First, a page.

Jon Nunn

Jon NunnJon Nunn is active in Michigan politics and assisted with travel arrangements for President Ford and Mrs. Ford in their later years. Nunn was interviewed for the Gerald R. Ford Oral History Project on August 7, 2008 by Richard Norton Smith.

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Smith: First thing, and most obvious, I guess, is, how and when did your paths, in a professional way first cross?
Nunn: Well, I was first involved in the Ford campaign in 1976. I worked for the Kent County Republican Committee then, and I was part of a group which has become known as Scatter Blitzers. We went out to Kansas City for the convention, but prior to the convention we flew or drove to four or five states, with upwards of sixty to a hundred people and campaigned on President Ford’s behalf. So when the opportunity became available, we went out to Kansas City and campaigned there for him as well.Smith: When you went out, were you confident that he had the nomination, or was it still, in fact, somewhat up in the air?

Nunn: Oh, it was still very much up in the air, especially during convention with the Reagan delegates and the Reagans themselves. [I] remember the Reagans coming to the convention late, holding up the proceedings, with either the intentional or unintentional consequence of it not making prime time out on the East Coast. So, even as a young man, I was very aware of the politics being played at the national convention level.

Smith: Was there bitterness at that convention?

Nunn: I think there was bitterness on the part of his supporters. I can’t speak for President Ford and the rest of his staff – they always seemed upbeat. I worked in the administrative office there during the convention. But I think there was disappointment on the part, especially of young people – that this was their first engagement in a national political race, and for somebody that they felt very strongly about because of the relationship.

Smith: Have you always been interested in politics?

Nunn: Pretty much so.

Smith: And it survived Watergate?

Nunn: Yes. Certainly.

Smith: I suppose it helps when you have a hometown boy who is in the White House.

Nunn: And when you have somebody that’s as admirable and as respectable as he was. I think there was never any doubt within our community, those people that knew him even in his Congressional days, of what he really stood for and what he represented in terms of West Michigan values and in terms of our personal kinds of values. What was right, what was fair, what was good. That translated throughout his years in office, Congressional and presidential. But even after that, the way he looked at, as he’d say to me often, politics, in general – how much politics had changed because of the disrespect. That you can be disagreeable without being disrespectful.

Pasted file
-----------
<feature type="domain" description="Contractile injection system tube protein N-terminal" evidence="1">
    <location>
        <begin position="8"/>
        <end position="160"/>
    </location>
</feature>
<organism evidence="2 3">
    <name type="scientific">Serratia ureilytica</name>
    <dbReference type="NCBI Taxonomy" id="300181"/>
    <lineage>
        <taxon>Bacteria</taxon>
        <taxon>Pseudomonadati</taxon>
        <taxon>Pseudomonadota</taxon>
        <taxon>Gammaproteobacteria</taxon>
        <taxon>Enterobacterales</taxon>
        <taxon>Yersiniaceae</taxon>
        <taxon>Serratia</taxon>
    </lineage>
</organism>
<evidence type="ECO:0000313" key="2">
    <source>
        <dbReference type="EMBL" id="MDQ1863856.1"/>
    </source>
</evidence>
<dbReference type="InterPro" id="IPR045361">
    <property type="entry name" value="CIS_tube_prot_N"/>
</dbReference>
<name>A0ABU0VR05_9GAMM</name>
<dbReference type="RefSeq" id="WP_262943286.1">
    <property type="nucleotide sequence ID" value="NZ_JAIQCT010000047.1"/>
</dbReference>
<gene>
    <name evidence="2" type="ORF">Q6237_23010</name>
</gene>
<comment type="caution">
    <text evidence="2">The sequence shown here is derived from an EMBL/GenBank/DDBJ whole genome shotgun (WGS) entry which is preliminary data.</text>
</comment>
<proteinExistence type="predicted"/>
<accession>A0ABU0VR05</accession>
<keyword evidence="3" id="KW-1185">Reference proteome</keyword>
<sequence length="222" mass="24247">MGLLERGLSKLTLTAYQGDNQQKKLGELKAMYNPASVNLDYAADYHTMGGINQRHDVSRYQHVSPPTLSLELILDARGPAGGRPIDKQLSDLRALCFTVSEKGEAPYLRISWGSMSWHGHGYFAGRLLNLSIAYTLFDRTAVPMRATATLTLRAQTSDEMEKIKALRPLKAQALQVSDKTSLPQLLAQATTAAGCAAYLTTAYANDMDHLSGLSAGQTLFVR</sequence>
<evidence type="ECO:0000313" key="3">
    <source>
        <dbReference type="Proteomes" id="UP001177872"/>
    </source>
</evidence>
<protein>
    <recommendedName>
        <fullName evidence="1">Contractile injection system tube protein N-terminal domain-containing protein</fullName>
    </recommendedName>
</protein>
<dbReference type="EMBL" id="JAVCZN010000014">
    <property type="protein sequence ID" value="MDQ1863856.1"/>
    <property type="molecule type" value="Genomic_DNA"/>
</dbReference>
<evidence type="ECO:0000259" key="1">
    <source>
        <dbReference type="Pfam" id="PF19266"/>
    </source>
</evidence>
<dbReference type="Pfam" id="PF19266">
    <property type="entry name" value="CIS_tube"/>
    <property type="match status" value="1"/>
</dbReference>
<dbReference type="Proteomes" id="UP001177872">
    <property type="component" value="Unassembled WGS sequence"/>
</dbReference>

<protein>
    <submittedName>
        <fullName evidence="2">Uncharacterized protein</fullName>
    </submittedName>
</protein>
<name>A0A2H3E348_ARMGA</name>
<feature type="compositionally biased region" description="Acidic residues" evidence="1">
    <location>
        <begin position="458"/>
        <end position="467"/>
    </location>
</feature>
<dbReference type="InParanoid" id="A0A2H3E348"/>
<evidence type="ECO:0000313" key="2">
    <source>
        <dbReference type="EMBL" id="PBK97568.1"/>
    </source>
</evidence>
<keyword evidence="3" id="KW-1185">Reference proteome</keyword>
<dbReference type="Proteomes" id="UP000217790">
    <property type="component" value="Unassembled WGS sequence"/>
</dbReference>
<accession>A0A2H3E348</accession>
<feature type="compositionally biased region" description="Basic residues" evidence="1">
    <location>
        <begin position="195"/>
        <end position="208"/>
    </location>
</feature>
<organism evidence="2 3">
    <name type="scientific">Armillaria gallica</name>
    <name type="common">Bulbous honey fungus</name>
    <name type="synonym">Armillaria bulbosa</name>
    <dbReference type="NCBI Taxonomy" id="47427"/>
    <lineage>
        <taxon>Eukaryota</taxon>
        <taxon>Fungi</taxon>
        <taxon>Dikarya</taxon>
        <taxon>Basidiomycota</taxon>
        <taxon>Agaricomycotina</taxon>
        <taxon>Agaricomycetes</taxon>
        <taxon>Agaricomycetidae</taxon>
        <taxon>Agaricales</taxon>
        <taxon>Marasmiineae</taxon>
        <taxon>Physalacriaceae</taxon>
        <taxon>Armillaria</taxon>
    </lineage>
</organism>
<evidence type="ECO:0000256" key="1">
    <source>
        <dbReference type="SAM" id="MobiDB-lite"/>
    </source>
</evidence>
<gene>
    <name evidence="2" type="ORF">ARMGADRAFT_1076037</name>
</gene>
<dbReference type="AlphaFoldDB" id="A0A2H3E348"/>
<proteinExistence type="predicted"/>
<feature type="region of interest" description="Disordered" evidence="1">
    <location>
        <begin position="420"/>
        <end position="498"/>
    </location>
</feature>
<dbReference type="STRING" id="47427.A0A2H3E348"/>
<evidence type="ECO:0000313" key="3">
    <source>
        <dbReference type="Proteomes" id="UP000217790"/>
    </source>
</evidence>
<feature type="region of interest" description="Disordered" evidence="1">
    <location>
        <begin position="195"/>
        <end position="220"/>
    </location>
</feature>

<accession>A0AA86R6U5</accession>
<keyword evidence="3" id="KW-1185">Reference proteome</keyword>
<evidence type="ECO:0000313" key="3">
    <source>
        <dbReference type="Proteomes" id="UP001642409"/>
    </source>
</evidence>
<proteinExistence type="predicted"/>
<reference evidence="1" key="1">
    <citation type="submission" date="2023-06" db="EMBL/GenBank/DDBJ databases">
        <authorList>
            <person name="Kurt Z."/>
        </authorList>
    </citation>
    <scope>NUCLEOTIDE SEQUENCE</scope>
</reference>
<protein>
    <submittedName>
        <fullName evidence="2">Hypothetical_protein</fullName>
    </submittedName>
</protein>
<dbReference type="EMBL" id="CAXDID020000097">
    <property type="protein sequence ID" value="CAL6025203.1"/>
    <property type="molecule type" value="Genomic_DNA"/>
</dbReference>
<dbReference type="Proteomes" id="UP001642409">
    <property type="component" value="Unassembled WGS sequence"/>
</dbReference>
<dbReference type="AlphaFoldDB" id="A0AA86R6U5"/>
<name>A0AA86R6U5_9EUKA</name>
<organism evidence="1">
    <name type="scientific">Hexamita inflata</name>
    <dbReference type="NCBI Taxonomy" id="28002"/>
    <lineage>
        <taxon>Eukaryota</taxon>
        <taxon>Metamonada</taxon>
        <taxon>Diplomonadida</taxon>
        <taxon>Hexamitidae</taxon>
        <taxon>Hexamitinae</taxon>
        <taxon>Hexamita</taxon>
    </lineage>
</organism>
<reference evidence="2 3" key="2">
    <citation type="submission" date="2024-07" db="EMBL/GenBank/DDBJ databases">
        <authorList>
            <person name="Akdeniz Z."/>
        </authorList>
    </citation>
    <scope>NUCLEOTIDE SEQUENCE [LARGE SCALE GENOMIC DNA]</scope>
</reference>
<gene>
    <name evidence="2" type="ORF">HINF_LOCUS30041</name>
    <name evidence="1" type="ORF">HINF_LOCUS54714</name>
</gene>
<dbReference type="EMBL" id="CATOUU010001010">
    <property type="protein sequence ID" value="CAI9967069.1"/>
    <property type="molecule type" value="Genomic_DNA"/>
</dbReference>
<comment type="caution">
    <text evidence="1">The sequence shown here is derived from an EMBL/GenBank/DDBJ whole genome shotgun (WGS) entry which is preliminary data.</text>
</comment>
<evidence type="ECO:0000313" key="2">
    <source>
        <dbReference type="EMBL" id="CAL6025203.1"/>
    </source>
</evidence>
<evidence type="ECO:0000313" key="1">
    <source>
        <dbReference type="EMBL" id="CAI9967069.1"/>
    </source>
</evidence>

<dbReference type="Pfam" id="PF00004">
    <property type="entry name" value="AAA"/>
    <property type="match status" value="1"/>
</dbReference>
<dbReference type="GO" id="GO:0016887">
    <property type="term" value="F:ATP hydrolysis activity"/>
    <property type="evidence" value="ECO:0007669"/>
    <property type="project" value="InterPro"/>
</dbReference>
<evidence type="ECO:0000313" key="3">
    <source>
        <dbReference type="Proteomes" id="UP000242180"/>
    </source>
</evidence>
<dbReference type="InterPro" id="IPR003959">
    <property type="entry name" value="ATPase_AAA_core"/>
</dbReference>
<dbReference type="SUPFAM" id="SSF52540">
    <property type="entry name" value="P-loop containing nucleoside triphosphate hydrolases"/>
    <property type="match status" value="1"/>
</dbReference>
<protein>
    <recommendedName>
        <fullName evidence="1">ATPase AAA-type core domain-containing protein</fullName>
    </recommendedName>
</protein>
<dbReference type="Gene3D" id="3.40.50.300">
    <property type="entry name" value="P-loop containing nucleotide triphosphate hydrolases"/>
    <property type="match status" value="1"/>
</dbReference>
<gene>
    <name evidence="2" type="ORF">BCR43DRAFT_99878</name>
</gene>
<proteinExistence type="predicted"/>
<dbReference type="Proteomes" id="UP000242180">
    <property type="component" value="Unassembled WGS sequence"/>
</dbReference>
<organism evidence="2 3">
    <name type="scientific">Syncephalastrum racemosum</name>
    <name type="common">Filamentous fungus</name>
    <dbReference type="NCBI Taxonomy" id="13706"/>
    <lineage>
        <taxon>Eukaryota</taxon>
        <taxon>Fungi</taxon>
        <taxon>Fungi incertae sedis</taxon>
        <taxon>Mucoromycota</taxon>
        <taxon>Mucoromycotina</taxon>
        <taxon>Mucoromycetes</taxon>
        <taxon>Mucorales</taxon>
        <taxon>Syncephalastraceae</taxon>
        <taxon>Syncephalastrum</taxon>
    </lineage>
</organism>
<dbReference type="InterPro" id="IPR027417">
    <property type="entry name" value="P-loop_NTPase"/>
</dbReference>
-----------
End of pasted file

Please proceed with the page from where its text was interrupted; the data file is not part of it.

Smith: Tell us something about him that might surprise people, generally.

Nunn: I’ll go back to Grand Rapids. Even after leaving the White House, even after moving to California and Vail, how much he still cared about knowing what was going on in Grand Rapids. He took the Grand Rapids Press. But every trip home here that he’d make when I was traveling with him, if I was upstairs in the suite with him, he’d be grilling me on, “What’s this new building over here?”, “What’s going on with so and so?”, “What have you heard about so and so?” So, to him, this was always home, even though he didn’t live here permanently after he retired, this was always home in his heart. Frequently we’d end up taking routes that weren’t planned. He drove the agents nuts. I’d be in the room and he’d say, “Let’s drive by the house that I grew up in,” or, “Let’s drive by South High School.” The agents were very accommodating, of course, but that was just his curiosity. That was his true interest in Grand Rapids.

Smith: It was almost like he was still a Congressman. That level of interest.

Nunn: And he followed politics here locally. He knew what was going on. He had a keen interest in his community.

Smith: So then, how did you become more formally associated?

Nunn: After losing the election and after moving to California, he started making periodic visits back to Grand Rapids.

Smith: By the way, let me interrupt for a second because we talked to a couple of people about this. I take it there were locals who resented the fact that he didn’t come back here – that he went to California.

Nunn: I think there were some comments, if I remember, letters to the editor, and there were comments in general. But, I think it’s very understandable why he did – a lot to do with Mrs. Ford’s health and it being easier for her. But if you look at the history, some of which I’ve provided you, of the number of trips he made back to Grand Rapids since I started being involved in those trips, about 1982, there’s well over, I think, eighty plus trips, if not more. It’s really interesting.